Canada's Prime Minister Stephen Harper is due to deliver a formal apology today to the thousands of Aboriginal Canadians who passed through the country's residential school system.
The widespread physical, psychological and sexual abuse committed in the schools has left a legacy of psychological damage whose consequences profoundly affect many Aboriginal Canadians today.
From the middle of the 19th Century to the 1970s, tens of thousands of Indian, Inuit and Metis children lived and studied in the schools, often hundreds of miles from their own communities. Although funded by the state, most of the schools were administered by the Church.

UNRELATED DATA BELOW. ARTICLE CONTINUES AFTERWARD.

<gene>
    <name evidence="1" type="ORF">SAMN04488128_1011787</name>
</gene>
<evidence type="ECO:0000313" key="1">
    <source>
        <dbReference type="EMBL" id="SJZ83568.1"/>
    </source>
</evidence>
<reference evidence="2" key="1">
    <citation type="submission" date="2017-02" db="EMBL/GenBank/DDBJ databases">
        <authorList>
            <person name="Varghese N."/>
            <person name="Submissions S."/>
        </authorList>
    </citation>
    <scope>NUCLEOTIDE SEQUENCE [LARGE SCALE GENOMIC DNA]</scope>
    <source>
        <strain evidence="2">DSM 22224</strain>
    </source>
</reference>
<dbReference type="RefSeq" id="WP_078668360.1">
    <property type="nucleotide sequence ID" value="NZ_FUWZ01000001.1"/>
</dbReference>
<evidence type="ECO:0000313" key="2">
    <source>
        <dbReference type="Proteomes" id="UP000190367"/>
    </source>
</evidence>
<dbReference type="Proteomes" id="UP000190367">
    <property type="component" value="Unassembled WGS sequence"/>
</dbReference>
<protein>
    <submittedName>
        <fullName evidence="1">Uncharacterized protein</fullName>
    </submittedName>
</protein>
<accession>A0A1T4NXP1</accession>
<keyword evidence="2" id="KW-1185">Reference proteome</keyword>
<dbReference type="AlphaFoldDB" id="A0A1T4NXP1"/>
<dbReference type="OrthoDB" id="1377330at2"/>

Children were commonly beaten for speaking their own language; the extensive physical and sexual abuse, however, has only come to light in recent decades.
The government has set aside US$ 1.7 billion to compensate the victims of the schools system, and established the Indian Residential Schools Truth and Reconciliation Commission, which started work this month.
Canada's national Indian organisation, the Assembly of First Nations, describes the apology as 'a momentous occasion that will represent an important milestone in the healing and reconciliation process for survivors, our families and our communities.'